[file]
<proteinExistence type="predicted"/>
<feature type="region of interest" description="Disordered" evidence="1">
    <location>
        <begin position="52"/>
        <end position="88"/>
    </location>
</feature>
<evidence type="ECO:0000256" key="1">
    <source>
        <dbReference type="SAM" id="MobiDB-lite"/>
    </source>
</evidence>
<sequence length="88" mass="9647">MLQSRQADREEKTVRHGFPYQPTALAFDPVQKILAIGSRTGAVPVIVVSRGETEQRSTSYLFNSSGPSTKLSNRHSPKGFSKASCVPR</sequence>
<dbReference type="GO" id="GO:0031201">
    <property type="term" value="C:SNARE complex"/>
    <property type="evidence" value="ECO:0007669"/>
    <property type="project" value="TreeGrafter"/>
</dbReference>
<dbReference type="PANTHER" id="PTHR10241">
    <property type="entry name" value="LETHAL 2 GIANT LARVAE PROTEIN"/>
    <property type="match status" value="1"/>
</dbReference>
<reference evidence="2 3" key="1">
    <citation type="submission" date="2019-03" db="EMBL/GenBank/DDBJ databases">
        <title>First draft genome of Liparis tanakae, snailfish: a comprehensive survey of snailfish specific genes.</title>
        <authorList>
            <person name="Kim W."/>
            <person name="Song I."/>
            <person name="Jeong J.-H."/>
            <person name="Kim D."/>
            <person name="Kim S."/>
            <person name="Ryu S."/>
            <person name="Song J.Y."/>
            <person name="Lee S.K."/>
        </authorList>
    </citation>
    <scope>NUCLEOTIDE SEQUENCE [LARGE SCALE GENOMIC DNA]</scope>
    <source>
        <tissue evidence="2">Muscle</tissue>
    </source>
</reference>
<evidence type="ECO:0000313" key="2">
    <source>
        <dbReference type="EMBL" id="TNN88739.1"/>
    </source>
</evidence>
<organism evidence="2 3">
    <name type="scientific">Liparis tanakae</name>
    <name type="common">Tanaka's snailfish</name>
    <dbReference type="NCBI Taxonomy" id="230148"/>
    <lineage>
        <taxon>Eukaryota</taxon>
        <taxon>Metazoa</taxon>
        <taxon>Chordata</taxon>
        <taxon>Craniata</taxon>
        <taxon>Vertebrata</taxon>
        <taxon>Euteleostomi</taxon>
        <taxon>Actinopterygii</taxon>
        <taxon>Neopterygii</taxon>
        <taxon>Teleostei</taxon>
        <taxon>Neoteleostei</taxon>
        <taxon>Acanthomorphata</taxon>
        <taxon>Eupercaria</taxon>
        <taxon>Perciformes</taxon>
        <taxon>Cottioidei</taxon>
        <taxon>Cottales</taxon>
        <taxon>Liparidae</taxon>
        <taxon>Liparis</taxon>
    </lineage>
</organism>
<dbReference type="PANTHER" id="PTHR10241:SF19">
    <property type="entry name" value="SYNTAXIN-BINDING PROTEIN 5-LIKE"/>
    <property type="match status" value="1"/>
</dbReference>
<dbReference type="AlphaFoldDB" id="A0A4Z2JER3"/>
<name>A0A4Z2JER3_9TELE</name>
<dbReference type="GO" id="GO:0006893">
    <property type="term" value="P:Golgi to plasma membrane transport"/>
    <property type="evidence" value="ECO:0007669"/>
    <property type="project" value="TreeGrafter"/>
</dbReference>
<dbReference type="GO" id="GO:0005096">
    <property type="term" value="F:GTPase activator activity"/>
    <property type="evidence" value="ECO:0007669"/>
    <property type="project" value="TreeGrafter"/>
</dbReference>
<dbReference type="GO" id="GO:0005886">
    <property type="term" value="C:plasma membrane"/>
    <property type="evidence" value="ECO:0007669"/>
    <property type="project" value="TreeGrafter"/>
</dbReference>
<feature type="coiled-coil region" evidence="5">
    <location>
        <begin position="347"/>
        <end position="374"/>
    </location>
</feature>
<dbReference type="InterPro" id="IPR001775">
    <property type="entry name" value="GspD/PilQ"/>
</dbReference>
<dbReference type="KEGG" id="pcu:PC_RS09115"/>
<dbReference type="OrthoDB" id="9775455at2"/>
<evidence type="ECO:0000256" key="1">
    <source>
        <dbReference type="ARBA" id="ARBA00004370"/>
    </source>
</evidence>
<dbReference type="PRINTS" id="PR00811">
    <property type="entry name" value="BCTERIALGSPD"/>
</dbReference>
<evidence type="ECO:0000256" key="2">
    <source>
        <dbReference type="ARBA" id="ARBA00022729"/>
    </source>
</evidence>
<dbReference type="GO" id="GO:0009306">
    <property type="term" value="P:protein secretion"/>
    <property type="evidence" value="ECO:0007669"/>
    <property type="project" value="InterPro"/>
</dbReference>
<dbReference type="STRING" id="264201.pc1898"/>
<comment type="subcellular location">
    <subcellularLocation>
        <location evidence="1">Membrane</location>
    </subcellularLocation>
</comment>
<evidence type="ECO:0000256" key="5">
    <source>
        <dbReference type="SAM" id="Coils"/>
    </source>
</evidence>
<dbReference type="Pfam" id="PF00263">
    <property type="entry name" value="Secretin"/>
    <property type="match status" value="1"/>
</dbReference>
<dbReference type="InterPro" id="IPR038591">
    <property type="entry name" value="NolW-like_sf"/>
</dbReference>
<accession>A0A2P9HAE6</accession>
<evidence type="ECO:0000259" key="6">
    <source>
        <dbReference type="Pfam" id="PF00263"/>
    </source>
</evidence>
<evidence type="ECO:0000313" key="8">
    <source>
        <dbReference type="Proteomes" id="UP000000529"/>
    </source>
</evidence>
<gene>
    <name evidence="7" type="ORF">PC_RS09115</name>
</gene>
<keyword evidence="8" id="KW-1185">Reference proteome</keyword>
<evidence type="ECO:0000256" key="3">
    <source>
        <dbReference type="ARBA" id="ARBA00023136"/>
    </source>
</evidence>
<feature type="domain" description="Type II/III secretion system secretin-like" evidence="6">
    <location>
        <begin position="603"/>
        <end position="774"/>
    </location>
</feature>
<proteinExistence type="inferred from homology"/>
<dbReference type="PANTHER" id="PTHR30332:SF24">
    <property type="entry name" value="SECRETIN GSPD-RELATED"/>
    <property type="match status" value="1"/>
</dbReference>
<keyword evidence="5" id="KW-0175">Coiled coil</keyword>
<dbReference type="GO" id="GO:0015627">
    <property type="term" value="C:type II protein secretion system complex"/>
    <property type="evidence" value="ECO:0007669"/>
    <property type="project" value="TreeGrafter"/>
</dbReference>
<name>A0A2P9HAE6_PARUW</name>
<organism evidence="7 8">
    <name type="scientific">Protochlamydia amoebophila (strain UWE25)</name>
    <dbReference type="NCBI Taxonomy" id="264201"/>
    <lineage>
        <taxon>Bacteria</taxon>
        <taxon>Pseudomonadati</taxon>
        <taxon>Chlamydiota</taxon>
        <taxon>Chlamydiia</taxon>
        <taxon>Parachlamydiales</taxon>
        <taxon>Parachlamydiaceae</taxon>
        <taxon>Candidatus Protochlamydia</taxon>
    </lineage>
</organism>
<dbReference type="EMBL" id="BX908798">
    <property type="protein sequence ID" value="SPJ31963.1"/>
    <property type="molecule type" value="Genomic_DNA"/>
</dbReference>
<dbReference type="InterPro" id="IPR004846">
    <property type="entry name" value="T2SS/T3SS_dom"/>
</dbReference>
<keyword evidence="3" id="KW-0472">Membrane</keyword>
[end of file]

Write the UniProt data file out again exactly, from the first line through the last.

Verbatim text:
<proteinExistence type="predicted"/>
<feature type="region of interest" description="Disordered" evidence="1">
    <location>
        <begin position="52"/>
        <end position="88"/>
    </location>
</feature>
<evidence type="ECO:0000256" key="1">
    <source>
        <dbReference type="SAM" id="MobiDB-lite"/>
    </source>
</evidence>
<sequence length="88" mass="9647">MLQSRQADREEKTVRHGFPYQPTALAFDPVQKILAIGSRTGAVPVIVVSRGETEQRSTSYLFNSSGPSTKLSNRHSPKGFSKASCVPR</sequence>
<dbReference type="GO" id="GO:0031201">
    <property type="term" value="C:SNARE complex"/>
    <property type="evidence" value="ECO:0007669"/>
    <property type="project" value="TreeGrafter"/>
</dbReference>
<dbReference type="PANTHER" id="PTHR10241">
    <property type="entry name" value="LETHAL 2 GIANT LARVAE PROTEIN"/>
    <property type="match status" value="1"/>
</dbReference>
<reference evidence="2 3" key="1">
    <citation type="submission" date="2019-03" db="EMBL/GenBank/DDBJ databases">
        <title>First draft genome of Liparis tanakae, snailfish: a comprehensive survey of snailfish specific genes.</title>
        <authorList>
            <person name="Kim W."/>
            <person name="Song I."/>
            <person name="Jeong J.-H."/>
            <person name="Kim D."/>
            <person name="Kim S."/>
            <person name="Ryu S."/>
            <person name="Song J.Y."/>
            <person name="Lee S.K."/>
        </authorList>
    </citation>
    <scope>NUCLEOTIDE SEQUENCE [LARGE SCALE GENOMIC DNA]</scope>
    <source>
        <tissue evidence="2">Muscle</tissue>
    </source>
</reference>
<evidence type="ECO:0000313" key="2">
    <source>
        <dbReference type="EMBL" id="TNN88739.1"/>
    </source>
</evidence>
<organism evidence="2 3">
    <name type="scientific">Liparis tanakae</name>
    <name type="common">Tanaka's snailfish</name>
    <dbReference type="NCBI Taxonomy" id="230148"/>
    <lineage>
        <taxon>Eukaryota</taxon>
        <taxon>Metazoa</taxon>
        <taxon>Chordata</taxon>
        <taxon>Craniata</taxon>
        <taxon>Vertebrata</taxon>
        <taxon>Euteleostomi</taxon>
        <taxon>Actinopterygii</taxon>
        <taxon>Neopterygii</taxon>
        <taxon>Teleostei</taxon>
        <taxon>Neoteleostei</taxon>
        <taxon>Acanthomorphata</taxon>
        <taxon>Eupercaria</taxon>
        <taxon>Perciformes</taxon>
        <taxon>Cottioidei</taxon>
        <taxon>Cottales</taxon>
        <taxon>Liparidae</taxon>
        <taxon>Liparis</taxon>
    </lineage>
</organism>
<dbReference type="PANTHER" id="PTHR10241:SF19">
    <property type="entry name" value="SYNTAXIN-BINDING PROTEIN 5-LIKE"/>
    <property type="match status" value="1"/>
</dbReference>
<dbReference type="AlphaFoldDB" id="A0A4Z2JER3"/>
<name>A0A4Z2JER3_9TELE</name>
<dbReference type="GO" id="GO:0006893">
    <property type="term" value="P:Golgi to plasma membrane transport"/>
    <property type="evidence" value="ECO:0007669"/>
    <property type="project" value="TreeGrafter"/>
</dbReference>
<dbReference type="GO" id="GO:0005096">
    <property type="term" value="F:GTPase activator activity"/>
    <property type="evidence" value="ECO:0007669"/>
    <property type="project" value="TreeGrafter"/>
</dbReference>
<dbReference type="GO" id="GO:0005886">
    <property type="term" value="C:plasma membrane"/>
    <property type="evidence" value="ECO:0007669"/>
    <property type="project" value="TreeGrafter"/>
</dbReference>
<feature type="coiled-coil region" evidence="5">
    <location>
        <begin position="347"/>
        <end position="374"/>
    </location>
</feature>
<dbReference type="InterPro" id="IPR001775">
    <property type="entry name" value="GspD/PilQ"/>
</dbReference>
<dbReference type="KEGG" id="pcu:PC_RS09115"/>
<dbReference type="OrthoDB" id="9775455at2"/>
<evidence type="ECO:0000256" key="1">
    <source>
        <dbReference type="ARBA" id="ARBA00004370"/>
    </source>
</evidence>
<dbReference type="PRINTS" id="PR00811">
    <property type="entry name" value="BCTERIALGSPD"/>
</dbReference>
<evidence type="ECO:0000256" key="2">
    <source>
        <dbReference type="ARBA" id="ARBA00022729"/>
    </source>
</evidence>
<dbReference type="GO" id="GO:0009306">
    <property type="term" value="P:protein secretion"/>
    <property type="evidence" value="ECO:0007669"/>
    <property type="project" value="InterPro"/>
</dbReference>
<dbReference type="STRING" id="264201.pc1898"/>
<comment type="subcellular location">
    <subcellularLocation>
        <location evidence="1">Membrane</location>
    </subcellularLocation>
</comment>
<evidence type="ECO:0000256" key="5">
    <source>
        <dbReference type="SAM" id="Coils"/>
    </source>
</evidence>
<dbReference type="Pfam" id="PF00263">
    <property type="entry name" value="Secretin"/>
    <property type="match status" value="1"/>
</dbReference>
<dbReference type="InterPro" id="IPR038591">
    <property type="entry name" value="NolW-like_sf"/>
</dbReference>
<accession>A0A2P9HAE6</accession>
<evidence type="ECO:0000259" key="6">
    <source>
        <dbReference type="Pfam" id="PF00263"/>
    </source>
</evidence>
<evidence type="ECO:0000313" key="8">
    <source>
        <dbReference type="Proteomes" id="UP000000529"/>
    </source>
</evidence>
<gene>
    <name evidence="7" type="ORF">PC_RS09115</name>
</gene>
<keyword evidence="8" id="KW-1185">Reference proteome</keyword>
<evidence type="ECO:0000256" key="3">
    <source>
        <dbReference type="ARBA" id="ARBA00023136"/>
    </source>
</evidence>
<feature type="domain" description="Type II/III secretion system secretin-like" evidence="6">
    <location>
        <begin position="603"/>
        <end position="774"/>
    </location>
</feature>
<proteinExistence type="inferred from homology"/>
<dbReference type="PANTHER" id="PTHR30332:SF24">
    <property type="entry name" value="SECRETIN GSPD-RELATED"/>
    <property type="match status" value="1"/>
</dbReference>
<keyword evidence="5" id="KW-0175">Coiled coil</keyword>
<dbReference type="GO" id="GO:0015627">
    <property type="term" value="C:type II protein secretion system complex"/>
    <property type="evidence" value="ECO:0007669"/>
    <property type="project" value="TreeGrafter"/>
</dbReference>
<name>A0A2P9HAE6_PARUW</name>
<organism evidence="7 8">
    <name type="scientific">Protochlamydia amoebophila (strain UWE25)</name>
    <dbReference type="NCBI Taxonomy" id="264201"/>
    <lineage>
        <taxon>Bacteria</taxon>
        <taxon>Pseudomonadati</taxon>
        <taxon>Chlamydiota</taxon>
        <taxon>Chlamydiia</taxon>
        <taxon>Parachlamydiales</taxon>
        <taxon>Parachlamydiaceae</taxon>
        <taxon>Candidatus Protochlamydia</taxon>
    </lineage>
</organism>
<dbReference type="EMBL" id="BX908798">
    <property type="protein sequence ID" value="SPJ31963.1"/>
    <property type="molecule type" value="Genomic_DNA"/>
</dbReference>
<dbReference type="InterPro" id="IPR004846">
    <property type="entry name" value="T2SS/T3SS_dom"/>
</dbReference>
<keyword evidence="3" id="KW-0472">Membrane</keyword>